Of course, there are some more expected leanings on Lightning Bolt. ‘Mind Your Manners’ is a ripping, Dead Kennedys inspired rocker that finds Vedder back in angry mode and plays to their strengths, as does ‘Let The Records Play’ which threads a ‘power of spinning vinyl’ theme around a tasty Stone Gossard (this is very much a record for Stone fans) riff with great results.

Instead of a couple, Lightning Bolt produced a good half dozen songs that really add to Pearl Jam’s setlist (even if they’re not the ones that Ed scrawls onto a piece of paper ahead of a show) and any PJ playlist – including the one which will follow this series*. However, there are a few that don’t make the cut.

I still haven’t really clicked with ‘My Father’s Son’ and while ‘Lightning Bolt’ and ‘Getaway’, for example, are fine songs they don’t particularly add anything to pull this album further up in terms of its ‘go to’ placement in the band’s overall catalogue.

Vedder said of the writing that they’re continually trying to ” make not just the best Pearl Jam record, but just the best record.” While Lightning Bolt may not be the one, it is stronger than you’d expect of a band’s tenth album and finds the band not only playing to their strengths but still pushing in unexpected directions. As long as they continue trying to do so it’s worth checking in and always worth getting to a Pearl Jam show when they come to town.

Oh, and in terms of album closers, though, they went with a beauty on Lightning Bolt with ‘Future Days’.

Highlights: ‘Mind Your Manners’, ‘Sirens,’ ‘Infallible,’ ‘Pendulum,’ ‘Let The Records Play,’ Yellow Moon,’ ‘Future Days’.

Not-so highlights: ‘My Father’s Son, ‘Sleeping By Myself’.

*At this rate that may be a Christmas special

Soundtracks: Singles

The Film: 

Singles is a pretty decent little film. I say ‘little’ as it’s not one of those huge studio jobs involving comic book heros and arse-quaking explosions that are clogging up cinemas these days like so much backlogged faecal matter. No, it’s a charming film made for a modest budget ($9m), held in pretty strong regard amongst critics and fared pretty well at the box office ($19.5m) and has gone on to an even stronger after-life on VHS, DVD, Blu-ray etc.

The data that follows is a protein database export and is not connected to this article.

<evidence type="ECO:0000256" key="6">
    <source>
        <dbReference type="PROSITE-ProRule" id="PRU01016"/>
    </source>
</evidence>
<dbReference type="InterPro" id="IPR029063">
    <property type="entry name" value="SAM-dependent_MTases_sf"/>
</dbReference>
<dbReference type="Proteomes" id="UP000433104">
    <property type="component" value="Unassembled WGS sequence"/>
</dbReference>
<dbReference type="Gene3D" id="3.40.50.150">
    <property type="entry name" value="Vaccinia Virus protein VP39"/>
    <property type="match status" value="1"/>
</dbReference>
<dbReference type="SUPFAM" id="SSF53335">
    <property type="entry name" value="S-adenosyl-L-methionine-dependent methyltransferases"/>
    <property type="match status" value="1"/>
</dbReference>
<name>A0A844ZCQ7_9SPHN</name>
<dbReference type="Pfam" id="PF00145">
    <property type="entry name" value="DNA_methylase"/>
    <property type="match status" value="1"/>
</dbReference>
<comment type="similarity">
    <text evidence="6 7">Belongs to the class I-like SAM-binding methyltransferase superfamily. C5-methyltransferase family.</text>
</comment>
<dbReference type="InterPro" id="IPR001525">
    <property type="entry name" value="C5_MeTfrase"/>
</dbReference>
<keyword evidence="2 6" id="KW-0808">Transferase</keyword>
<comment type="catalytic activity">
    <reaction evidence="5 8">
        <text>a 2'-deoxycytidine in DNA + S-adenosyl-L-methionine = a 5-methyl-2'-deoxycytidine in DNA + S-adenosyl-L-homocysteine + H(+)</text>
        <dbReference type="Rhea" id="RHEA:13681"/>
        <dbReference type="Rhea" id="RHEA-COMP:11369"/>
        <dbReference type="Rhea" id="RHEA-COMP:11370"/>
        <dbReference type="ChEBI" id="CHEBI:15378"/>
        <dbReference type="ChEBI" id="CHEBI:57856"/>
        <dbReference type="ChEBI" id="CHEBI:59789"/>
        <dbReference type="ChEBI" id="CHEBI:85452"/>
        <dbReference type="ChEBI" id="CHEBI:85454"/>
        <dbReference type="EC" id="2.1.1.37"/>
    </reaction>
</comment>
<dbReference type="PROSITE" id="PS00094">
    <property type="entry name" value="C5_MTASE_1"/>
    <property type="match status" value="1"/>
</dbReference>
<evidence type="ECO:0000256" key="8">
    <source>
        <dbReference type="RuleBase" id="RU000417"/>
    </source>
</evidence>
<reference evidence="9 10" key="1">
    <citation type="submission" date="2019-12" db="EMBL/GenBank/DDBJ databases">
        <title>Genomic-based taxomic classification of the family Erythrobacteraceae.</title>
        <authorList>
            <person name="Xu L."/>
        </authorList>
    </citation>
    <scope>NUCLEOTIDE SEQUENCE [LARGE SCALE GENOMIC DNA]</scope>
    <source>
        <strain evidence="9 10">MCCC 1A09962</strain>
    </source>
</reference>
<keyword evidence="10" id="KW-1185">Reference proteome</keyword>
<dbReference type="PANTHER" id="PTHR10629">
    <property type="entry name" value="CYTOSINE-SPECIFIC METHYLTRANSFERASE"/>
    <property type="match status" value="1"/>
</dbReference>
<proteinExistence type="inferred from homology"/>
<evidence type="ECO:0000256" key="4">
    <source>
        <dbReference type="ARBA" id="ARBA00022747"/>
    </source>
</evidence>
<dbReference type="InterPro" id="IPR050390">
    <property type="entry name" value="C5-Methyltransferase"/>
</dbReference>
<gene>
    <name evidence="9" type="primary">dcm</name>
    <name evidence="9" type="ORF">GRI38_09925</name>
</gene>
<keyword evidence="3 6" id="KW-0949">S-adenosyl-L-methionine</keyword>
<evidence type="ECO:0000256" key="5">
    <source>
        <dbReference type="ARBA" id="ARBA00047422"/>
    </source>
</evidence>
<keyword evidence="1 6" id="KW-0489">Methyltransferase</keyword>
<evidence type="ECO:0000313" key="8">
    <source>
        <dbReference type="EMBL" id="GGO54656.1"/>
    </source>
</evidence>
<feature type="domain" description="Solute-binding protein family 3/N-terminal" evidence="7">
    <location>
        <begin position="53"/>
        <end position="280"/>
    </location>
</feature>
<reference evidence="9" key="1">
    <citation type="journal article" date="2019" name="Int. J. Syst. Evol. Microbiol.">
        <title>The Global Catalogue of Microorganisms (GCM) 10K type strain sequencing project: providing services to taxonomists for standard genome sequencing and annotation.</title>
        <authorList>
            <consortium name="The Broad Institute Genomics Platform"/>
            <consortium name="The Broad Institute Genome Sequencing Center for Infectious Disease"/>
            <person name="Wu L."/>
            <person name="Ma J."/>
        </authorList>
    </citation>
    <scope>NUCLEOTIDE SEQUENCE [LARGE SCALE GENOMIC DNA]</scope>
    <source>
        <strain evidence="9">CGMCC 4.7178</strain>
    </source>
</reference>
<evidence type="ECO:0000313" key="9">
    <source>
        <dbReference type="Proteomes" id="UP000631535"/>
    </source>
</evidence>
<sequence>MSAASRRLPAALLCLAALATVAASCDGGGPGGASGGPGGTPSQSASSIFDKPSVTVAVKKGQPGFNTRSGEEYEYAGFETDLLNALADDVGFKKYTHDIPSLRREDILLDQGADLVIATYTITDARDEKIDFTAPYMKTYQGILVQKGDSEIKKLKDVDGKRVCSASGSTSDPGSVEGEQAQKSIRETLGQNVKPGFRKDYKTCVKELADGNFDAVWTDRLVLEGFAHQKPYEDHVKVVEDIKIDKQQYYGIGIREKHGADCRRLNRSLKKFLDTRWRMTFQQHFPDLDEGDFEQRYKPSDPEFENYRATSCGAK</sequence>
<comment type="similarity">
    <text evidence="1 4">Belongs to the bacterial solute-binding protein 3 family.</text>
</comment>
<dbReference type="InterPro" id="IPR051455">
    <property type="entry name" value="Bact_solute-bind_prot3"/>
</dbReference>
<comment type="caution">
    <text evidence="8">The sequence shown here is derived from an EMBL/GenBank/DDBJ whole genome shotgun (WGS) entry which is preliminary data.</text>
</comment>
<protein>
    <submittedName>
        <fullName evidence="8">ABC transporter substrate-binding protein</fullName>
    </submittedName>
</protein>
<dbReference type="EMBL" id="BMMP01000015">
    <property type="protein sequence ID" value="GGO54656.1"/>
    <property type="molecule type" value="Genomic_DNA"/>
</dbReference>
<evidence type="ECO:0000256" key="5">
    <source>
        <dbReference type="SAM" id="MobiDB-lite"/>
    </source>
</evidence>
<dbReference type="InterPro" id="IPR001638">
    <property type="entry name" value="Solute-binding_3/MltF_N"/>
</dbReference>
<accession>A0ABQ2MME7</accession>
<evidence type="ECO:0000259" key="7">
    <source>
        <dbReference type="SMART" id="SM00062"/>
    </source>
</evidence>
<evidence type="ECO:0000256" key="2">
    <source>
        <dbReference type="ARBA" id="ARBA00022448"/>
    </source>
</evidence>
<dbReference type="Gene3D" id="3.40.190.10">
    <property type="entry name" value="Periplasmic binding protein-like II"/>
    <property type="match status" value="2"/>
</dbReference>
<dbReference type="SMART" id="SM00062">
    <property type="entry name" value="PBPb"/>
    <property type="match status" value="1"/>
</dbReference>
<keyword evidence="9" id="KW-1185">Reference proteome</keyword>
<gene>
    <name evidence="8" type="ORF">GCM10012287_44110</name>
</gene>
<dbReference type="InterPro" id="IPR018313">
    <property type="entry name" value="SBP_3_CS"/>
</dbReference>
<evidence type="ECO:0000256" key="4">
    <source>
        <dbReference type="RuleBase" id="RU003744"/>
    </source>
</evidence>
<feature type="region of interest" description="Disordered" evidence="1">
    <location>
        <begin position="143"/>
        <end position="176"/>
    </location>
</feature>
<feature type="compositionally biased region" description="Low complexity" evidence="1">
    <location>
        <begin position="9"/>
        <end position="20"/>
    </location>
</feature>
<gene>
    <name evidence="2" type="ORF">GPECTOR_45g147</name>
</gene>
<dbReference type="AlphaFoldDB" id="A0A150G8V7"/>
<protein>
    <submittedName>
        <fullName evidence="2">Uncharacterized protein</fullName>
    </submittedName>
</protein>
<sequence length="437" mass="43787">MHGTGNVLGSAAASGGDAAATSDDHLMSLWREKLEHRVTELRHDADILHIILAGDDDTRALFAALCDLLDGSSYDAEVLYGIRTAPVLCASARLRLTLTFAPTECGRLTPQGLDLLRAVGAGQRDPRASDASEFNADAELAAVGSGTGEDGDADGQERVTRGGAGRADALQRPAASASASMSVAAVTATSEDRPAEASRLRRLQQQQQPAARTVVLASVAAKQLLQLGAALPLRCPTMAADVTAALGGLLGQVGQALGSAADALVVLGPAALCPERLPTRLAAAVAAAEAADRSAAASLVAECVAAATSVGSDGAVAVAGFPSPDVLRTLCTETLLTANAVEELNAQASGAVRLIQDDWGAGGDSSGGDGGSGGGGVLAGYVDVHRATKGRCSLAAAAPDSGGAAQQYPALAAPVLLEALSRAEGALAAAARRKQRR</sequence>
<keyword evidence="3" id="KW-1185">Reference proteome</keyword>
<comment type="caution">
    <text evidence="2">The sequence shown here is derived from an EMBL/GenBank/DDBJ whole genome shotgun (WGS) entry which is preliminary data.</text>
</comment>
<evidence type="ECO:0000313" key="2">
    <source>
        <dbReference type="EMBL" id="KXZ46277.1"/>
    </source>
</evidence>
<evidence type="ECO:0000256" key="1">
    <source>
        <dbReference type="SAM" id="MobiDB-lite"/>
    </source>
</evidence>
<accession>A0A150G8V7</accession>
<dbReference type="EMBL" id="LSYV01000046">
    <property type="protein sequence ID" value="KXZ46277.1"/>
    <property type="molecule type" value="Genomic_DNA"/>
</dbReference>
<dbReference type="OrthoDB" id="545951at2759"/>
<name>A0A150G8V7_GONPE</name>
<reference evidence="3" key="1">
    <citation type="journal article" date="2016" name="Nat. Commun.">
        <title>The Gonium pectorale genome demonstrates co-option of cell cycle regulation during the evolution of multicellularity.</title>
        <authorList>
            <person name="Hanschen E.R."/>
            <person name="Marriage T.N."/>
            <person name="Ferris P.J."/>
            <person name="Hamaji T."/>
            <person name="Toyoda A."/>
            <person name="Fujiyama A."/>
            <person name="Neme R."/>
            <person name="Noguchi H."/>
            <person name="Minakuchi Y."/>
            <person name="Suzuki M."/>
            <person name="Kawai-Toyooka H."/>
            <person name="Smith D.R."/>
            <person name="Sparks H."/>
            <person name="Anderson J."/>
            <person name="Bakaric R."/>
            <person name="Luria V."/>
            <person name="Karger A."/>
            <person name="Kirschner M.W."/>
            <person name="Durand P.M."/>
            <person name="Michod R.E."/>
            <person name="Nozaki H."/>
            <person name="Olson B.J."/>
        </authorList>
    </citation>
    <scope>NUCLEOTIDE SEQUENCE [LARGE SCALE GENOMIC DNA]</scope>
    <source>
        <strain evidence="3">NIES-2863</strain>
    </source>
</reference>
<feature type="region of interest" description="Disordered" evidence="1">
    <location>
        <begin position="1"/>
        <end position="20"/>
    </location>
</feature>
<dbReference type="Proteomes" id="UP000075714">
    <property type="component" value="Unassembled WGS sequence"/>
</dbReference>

An exploration of relationships in their bloom, chaos, flourish and collapse amongst a group of those young folks at the time called Gen X. It’s a solid and often funny film that was Cameron Crowe’s first step away from those teen-angst films such as Say Anything. It also happened to be set in Seattle, in 1992 with one of it’s characters, Cliff (Matt Dillon in a role that Crowe had tried to get Chris Cornell to play*), the singer of a grunge band – called Citizen Dick (which also featured Stone Gossard, Jeff Ament and Eddie Vedder) – and events play out against the backdrop of the then ascending Seattle music scene of which Crowe (formerly a writer for Rolling Stone) was a dedicated fan.

The Soundtrack:

So the soundtrack… it arrived a few months ahead of the film’s release and was a huge hit as these things go, going top ten and selling over two million copies. It featured new songs from Pearl Jam who were starting to break through, Alice in Chains’ ‘Would?’ made its debut on the album along with a song from Soundgarden and a Chris Cornell solo tune.

It served not just as an amazing primer to the city’s nascent music scene but features some great songs from non-Seattle bands such as Screaming Trees, Smashing Pumpkins and two absolute belters from Paul Westerberg only months after The Replacements had called it a day, ensuring, in its way, that these songs would not be shoe-boxed as ‘grunge’ but would be shown amongst the a much-wider alternative rock scene.

Noticeable by their absence among the other 3 of the Big 4 is Nirvana. Nevermind hadn’t dropped while Singles was in production and while musicians such as Ament and Cornell amongst others, were very involved in the film’s production (more to come), Kurt viewed ‘Hollywood’ as something to be steered very clear of. It’s also likely that Warner Bros – who would need to approve the soundtrack participants – didn’t see Nirvana at the time as a commercial viability. Oops. Still, they changed their mind on that front when, as studio politics and games meant the film suffered a delayed release by which time Nevermind had hit. So Warner Bros thought ‘let’s try and cash in’ and floated the idea of releasing the film under the name ‘Come As You Are’ instead. Even sending the band a copy of it to seek approval. Thankfully it never happened…

So, back to the soundtrack. It’s a killer selection of Seattle and Alt-Rock tunes, yes. But it’s not just a near-perfect mix-tape that I’ve damn-near worn out. The songs also fit the scenes they’re used in, too. As Campbell Scott’s Steve walks around Seattle it’s Cornells ‘Seasons’ that keeps him company and when he needs to let off steam he does so by going to Alice in Chains or Soundgarden shows and losing himself in the crowd.